The Washington PostDemocracy Dies in Darkness

After the latest hack attack, can feds trust Uncle Sam with their personal information?

Office of Personnel Management headquarters. (Wikimedia Commons)

For federal employees, the massive data breach at the Office of Personnel Management (OPM) raises a troubling question: Why should the government be trusted to protect their personal information?

OPM says a “cybersecurity incident,” revealed on Thursday, was detected in April. “Incident” is small word for a big theft, a serious and far-reaching hijacking that endangers the personal information, including Social Security numbers, of 4 million current and former federal employees. The cybertheft began in December.

But it’s not the word choice that has federal workers and members of Congress upset. It’s the three Ts — trust, times and time.

On trust, “given the repeated major digital security failures and the lack so far of meaningful accountability, unless the Congress funds and the president takes swift and decisive corrective action, it is impossible to argue that federal employees should trust their employer with their personal information,” said Lee Stone, a NASA scientist and an International Federation of Professional and Technical Engineers officer.

Those repeated failures speak to the number of times the personal information of federal employees has been the target of digital intrusion across government, not just OPM.

[Federal Diary: Working for Uncle Sam can be risky]

“The number of reported information security incidents involving personally identifiable information (PII) has more than doubled over the last several years” at federal agencies, from 10,481 in fiscal year 2009 to 25,566 in 2013, the Government Accountability Office reported last year.

OPM, however, is in a particularly critical position because in some ways it functions like the government’s personnel office. An inspector general’s audit in November said “the drastic increase in the number of systems operating without a valid Authorization is alarming and represents a systemic issue of inadequate planning by OPM program offices to authorize the information systems that they own.”

Samuel Schumach, OPM’s press secretary, defended the agency, saying “OPM took action in February 2014 and developed an aggressive plan to bolster our IT networks and databases and adopt state-of-the-art security protocols.” He noted the audit “credited OPM for developing a plan to strengthen IT security policies” and “where the audit found certain weaknesses, OPM was at that time already planning and implementing certain upgrades and controls.”

If OPM is behind on cybersecurity, which it is, it has plenty of company.

For fiscal year 2014, 19 of 24 major federal agencies reported that deficiencies in information security controls constituted either a material weakness or significant deficiency in internal controls over their financial reporting,” GAO reported in April. “In addition, inspectors general at 23 of these agencies cited information security as a major management challenge for their agency.”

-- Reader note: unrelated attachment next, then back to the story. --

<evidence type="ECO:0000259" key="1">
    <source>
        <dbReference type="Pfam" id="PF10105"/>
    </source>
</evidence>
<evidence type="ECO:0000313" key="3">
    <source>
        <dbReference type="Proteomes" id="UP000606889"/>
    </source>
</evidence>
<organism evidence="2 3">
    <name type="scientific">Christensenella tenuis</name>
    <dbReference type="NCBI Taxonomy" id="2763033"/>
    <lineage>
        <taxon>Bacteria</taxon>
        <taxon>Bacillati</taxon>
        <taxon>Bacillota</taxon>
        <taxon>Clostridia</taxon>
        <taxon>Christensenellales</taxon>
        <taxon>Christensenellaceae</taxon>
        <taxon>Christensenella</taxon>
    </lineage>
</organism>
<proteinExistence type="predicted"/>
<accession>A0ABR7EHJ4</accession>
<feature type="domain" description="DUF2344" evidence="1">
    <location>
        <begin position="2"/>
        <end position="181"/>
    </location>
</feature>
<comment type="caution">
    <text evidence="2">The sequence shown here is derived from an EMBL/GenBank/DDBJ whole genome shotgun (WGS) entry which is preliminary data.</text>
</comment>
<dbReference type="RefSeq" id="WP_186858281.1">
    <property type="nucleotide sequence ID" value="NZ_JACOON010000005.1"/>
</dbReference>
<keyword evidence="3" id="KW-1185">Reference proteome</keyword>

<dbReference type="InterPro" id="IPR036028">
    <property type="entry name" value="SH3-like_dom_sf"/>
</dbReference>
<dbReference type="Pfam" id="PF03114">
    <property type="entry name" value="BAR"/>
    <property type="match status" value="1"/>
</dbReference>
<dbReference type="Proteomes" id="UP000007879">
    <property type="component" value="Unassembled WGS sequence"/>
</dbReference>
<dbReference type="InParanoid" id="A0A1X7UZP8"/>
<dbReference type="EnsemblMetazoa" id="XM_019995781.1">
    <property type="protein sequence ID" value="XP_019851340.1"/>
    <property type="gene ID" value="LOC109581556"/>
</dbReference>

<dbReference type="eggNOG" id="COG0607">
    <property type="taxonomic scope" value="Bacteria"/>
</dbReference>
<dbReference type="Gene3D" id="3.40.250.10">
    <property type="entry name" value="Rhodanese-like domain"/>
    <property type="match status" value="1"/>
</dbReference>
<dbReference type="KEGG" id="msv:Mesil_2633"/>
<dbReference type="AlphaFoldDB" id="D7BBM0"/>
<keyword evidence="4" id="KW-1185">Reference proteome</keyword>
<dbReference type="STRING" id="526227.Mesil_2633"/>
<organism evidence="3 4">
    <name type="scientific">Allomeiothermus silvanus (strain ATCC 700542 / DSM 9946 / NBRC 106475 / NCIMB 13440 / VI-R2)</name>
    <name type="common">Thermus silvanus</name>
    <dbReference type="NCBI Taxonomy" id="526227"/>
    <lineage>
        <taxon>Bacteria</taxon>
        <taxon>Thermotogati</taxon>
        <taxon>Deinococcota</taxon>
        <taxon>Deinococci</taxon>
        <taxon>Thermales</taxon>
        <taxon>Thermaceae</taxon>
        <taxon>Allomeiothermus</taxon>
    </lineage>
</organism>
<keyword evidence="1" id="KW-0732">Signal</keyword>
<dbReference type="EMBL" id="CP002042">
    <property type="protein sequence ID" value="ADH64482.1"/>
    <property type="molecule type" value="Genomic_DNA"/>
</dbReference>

[GAO’s April report on cyberthreats facing federal agencies]

Another attack on an OPM database was discovered in March 2014. Employees weren’t informed until July, leading to complaints like those heard now about the third T – time – as in the time it takes for agencies to inform staffers about an attack.

Lucy Barber said she’s heard from colleagues about “the outrage [at] the delay between the government knowing about the breach and notifying employees.”

There is outrage in Congress, too. “OPM needs to do what they should have done weeks ago and personally contact each current and former employee impacted and provide all of their resources to help our civil servants deal with this intrusion,” said Rep. Don Beyer (D-Va.).

After learning of the latest intrusion in April, OPM worked with the Department of Homeland Security’s Computer Emergency Readiness Team “as quickly as possible to assess the extent of the malicious activity and to identify the records of individuals who may have been compromised,” Schumach said. “During the investigation, OPM became aware of potentially compromised data in May 2015.  With any such event, it takes time to conduct a thorough investigation and identify the affected individuals.” OPM planned to begin contacting employees Monday.

As disturbing as all this is, at least the credit rating of feds might not be at risk. As my colleague Ellen Nakashima reported, the Chinese allegedly stole the information possibly to build their own database of federal employees, not to make bogus flat-screen television purchases at Target, which was the victim of an earlier hack attack.

[With a series of major hacks, China builds a database on Americans]

Previous cyber-hits coupled with the recent one cause Congress, not just the rank and file, to worry about OPM’s ability to protect the workforce.

The latest “reported breach is part of a troubling pattern by this agency in failing to secure the personal data of federal employees – the second major breach in a year,” said Sen. Mark R. Warner (D-Va.). “. . .We cannot afford to keep dragging our feet in addressing the escalating threats posed by hackers out to steal individuals’ personal information.”

One scary thought from OPM:  “Since the investigation is on-going, additional PII (personally identifiable information) exposures may come to light.”